This post is part of a serialized collection of chapters composing my recently completed Master’s of Education degree at the University of Victoria. You can access the other chapters on this site here, and access a pdf of the completed paper on the University of Victoria library space here.
As Clay Shirky noted now almost ten years ago, “We are living in the middle of the largest increase in expressive capacity in the history of the human race” (2008, p. 106), prompting many educational stakeholders to encounter a digital age in which “forms of information have changed drastically” (Simsek & Simsek, 2013, p. 127), inducing what may be viewed as a state of shock. They explain:
Information is an integral part of daily life in today’s society in order for individuals to survive against information-related requirements. Production of knowledge requires different skills than those necessary for producing goods. Thus, the concept of shock could be interpreted partly as the feelings of the confusions of people, being aware of not having necessary skills for the new literacies. (p. 127)
While pervasive across the affected culture, this type of societal confusion represents an opportunity to reform collective enterprises including, but certainly not limited to, monetary policy and public schooling. Naomi Klein notes in The Shock Doctrine (2008) that such ‘shocks’ are opportunities for radical interventions in policy reform, citing the champion of neoliberal capitalism Milton Friedman’s admission that “Only a crisis – actual or perceived – produces real change. When that crisis occurs, the actions that are taken depend on the ideas that are lying around” (p. 166). This holds true as schools look to encounter the shock of producing a curriculum for the digital age, as David Berry highlights “the plasticity of digital forms and the way in which they point toward a new way of working with representation and mediation […] whereby one is able to approach culture in a radically new way” (2011, p. 1).
Educationists and those who would ensure that the educational “ideas that are lying around” in the midst of such a shock ought consider critically the role that curriculum plays in adequately equipping young people to inherit and recreate a society that reflects Canadian pluralist ideals: a skillset and disposition we might broadly encapsulate as “citizenship.” This project outlines a particular conception of citizenship curriculum for the digital age that it might be an “idea lying around” as stakeholders look to reform education in the 21st century. The citizenship proposed here intends to address inequalities inherent in democratic systems by helping bring about the “full and active participation of each member of society” promised by the Multicultural Act of Canada (Canadian Multiculturalism Act, c 24 (4th Supp), 1985), as well as the representation of all members of Canadian society in the ongoing construction of the national identity.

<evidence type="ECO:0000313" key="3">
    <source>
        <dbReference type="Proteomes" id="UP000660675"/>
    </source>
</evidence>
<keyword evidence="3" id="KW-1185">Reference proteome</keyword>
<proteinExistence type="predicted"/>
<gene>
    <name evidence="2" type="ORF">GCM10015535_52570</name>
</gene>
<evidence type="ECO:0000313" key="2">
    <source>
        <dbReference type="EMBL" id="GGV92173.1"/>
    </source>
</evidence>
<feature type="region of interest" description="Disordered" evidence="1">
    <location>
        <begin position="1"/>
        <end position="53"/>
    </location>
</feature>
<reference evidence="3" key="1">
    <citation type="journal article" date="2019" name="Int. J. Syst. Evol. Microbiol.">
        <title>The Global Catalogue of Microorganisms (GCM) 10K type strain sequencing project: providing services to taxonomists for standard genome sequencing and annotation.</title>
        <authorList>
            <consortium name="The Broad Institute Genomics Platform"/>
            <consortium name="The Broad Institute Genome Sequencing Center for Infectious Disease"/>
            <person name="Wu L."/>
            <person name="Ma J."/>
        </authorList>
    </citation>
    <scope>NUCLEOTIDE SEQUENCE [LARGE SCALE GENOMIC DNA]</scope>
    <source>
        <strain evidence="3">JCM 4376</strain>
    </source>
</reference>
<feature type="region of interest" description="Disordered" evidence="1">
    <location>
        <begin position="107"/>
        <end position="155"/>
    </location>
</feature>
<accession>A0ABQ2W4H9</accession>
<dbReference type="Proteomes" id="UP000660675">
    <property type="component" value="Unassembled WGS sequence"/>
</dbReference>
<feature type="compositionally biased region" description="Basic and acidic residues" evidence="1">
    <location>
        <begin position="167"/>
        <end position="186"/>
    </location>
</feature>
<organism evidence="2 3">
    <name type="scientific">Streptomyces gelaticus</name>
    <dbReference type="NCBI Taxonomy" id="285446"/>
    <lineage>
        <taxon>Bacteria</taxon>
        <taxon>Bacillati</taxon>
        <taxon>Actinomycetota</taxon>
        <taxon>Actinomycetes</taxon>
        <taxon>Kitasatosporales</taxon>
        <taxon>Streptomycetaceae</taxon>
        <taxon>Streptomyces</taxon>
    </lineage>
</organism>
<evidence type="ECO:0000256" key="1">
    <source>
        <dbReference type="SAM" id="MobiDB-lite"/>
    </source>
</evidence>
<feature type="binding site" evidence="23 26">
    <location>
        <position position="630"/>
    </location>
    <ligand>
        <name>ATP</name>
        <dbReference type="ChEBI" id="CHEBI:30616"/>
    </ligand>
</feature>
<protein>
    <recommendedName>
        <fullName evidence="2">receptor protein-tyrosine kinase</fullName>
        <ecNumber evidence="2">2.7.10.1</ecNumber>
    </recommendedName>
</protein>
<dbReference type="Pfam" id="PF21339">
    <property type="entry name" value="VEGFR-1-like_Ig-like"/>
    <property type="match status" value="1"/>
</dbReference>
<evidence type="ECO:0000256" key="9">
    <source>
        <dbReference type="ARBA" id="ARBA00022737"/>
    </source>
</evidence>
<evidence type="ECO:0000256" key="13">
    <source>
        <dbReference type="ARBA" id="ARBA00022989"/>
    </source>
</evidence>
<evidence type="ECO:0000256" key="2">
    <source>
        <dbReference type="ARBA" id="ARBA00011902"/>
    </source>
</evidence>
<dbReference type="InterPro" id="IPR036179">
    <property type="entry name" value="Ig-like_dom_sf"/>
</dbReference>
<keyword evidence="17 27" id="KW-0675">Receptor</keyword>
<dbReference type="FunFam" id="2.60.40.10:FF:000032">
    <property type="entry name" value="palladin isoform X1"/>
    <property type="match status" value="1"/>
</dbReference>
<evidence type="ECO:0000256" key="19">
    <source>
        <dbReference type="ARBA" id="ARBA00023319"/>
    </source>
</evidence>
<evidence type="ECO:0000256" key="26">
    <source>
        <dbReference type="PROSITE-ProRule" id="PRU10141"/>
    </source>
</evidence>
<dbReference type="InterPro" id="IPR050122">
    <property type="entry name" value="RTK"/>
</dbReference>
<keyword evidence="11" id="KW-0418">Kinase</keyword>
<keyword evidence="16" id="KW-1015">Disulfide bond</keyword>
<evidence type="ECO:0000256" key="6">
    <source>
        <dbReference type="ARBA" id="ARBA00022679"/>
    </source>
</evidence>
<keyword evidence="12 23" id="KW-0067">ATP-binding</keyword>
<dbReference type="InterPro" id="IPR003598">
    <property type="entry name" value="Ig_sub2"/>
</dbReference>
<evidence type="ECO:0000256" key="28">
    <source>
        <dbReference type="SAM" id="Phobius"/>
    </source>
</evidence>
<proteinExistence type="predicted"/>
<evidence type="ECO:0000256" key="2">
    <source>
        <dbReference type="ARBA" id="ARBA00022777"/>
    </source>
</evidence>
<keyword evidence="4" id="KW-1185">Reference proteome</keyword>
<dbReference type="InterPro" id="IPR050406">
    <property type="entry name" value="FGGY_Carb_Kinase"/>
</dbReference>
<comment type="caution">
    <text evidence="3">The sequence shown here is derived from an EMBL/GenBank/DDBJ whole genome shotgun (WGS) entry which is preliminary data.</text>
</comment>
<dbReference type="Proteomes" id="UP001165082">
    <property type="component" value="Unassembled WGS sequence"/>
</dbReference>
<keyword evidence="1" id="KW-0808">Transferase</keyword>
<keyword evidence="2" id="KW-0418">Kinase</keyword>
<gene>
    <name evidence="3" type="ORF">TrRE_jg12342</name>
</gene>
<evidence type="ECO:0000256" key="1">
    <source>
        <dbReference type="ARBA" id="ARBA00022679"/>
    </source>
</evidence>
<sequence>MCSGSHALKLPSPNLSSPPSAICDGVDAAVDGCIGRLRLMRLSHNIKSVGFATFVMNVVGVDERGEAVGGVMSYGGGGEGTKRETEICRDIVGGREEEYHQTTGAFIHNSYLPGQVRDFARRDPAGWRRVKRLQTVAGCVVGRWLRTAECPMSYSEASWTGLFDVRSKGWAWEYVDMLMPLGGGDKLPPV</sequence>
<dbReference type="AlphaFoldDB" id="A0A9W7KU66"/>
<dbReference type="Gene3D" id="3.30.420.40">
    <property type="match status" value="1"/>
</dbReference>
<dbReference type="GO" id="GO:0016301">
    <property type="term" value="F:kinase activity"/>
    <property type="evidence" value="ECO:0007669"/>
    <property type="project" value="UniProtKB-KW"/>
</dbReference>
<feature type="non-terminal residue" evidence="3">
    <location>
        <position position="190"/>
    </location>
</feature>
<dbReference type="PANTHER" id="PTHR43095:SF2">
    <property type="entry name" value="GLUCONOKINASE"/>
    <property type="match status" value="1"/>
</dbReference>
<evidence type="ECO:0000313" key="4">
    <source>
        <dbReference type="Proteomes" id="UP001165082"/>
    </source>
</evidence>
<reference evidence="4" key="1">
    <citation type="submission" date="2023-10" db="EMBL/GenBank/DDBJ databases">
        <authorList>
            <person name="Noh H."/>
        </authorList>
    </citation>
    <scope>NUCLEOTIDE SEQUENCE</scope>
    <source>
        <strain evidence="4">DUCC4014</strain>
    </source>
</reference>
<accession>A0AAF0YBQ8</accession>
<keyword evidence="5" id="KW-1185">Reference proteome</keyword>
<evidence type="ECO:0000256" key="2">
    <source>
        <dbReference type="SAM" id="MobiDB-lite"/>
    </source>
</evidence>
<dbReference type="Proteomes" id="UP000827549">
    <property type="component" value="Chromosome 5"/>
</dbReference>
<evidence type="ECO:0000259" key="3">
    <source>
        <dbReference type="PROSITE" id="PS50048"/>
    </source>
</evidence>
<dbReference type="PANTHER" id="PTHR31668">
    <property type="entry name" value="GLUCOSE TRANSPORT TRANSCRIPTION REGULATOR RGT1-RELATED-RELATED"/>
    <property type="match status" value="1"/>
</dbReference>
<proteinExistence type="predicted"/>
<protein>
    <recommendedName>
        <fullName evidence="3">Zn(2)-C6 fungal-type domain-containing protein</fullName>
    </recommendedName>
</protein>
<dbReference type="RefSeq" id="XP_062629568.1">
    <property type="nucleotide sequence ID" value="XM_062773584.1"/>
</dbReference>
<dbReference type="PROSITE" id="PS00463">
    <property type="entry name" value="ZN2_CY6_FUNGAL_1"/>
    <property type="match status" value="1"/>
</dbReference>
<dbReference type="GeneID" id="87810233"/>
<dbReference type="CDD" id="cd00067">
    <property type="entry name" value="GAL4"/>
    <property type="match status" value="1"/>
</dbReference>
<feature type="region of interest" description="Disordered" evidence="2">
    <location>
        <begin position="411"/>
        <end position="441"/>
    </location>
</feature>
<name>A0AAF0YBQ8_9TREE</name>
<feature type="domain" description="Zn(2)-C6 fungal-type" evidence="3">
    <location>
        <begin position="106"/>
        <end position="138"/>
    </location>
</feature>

Integral to this conception of citizenship learning is the notion that
“Young people learn at least as much about democracy and citizenship – including their own citizenship – through their participation in a range of different practices that make up their lives, as they learn from that which is officially prescribed and formally taught” (Biesta, Lawy, & Kelly, 2009, p. 3).
In looking to design educational opportunities in which young people can experience authentic citizenship learning, curriculum cannot be bound to a static perception of content, skills, or outcomes, but rather must emerge from an exploration of the lives of young people (see: Freire, Osberg, Biesta). As a result, the project considers forces impacting the democratic realities of youth, and looks to allow for the creation of a new narrative of citizenship learning to emerge in the process of the unit framework outlined here.